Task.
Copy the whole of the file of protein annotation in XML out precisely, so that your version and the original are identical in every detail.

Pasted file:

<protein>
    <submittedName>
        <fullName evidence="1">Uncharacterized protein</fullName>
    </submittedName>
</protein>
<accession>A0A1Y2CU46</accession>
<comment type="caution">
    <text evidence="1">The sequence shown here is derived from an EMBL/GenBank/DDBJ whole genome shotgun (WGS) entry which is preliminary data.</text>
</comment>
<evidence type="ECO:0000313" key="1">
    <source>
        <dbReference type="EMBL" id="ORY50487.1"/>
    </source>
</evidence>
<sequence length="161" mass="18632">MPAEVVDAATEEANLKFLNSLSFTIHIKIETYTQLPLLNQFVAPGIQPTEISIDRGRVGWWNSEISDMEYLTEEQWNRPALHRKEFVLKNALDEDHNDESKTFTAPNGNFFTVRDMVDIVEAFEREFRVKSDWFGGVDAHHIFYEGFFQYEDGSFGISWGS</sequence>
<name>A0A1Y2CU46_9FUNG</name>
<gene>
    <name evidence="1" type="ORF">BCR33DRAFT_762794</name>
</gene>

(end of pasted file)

<protein>
    <submittedName>
        <fullName evidence="1">Uncharacterized protein</fullName>
    </submittedName>
</protein>
<accession>A0A1Y2CU46</accession>
<comment type="caution">
    <text evidence="1">The sequence shown here is derived from an EMBL/GenBank/DDBJ whole genome shotgun (WGS) entry which is preliminary data.</text>
</comment>
<evidence type="ECO:0000313" key="1">
    <source>
        <dbReference type="EMBL" id="ORY50487.1"/>
    </source>
</evidence>
<sequence length="161" mass="18632">MPAEVVDAATEEANLKFLNSLSFTIHIKIETYTQLPLLNQFVAPGIQPTEISIDRGRVGWWNSEISDMEYLTEEQWNRPALHRKEFVLKNALDEDHNDESKTFTAPNGNFFTVRDMVDIVEAFEREFRVKSDWFGGVDAHHIFYEGFFQYEDGSFGISWGS</sequence>
<name>A0A1Y2CU46_9FUNG</name>
<gene>
    <name evidence="1" type="ORF">BCR33DRAFT_762794</name>
</gene>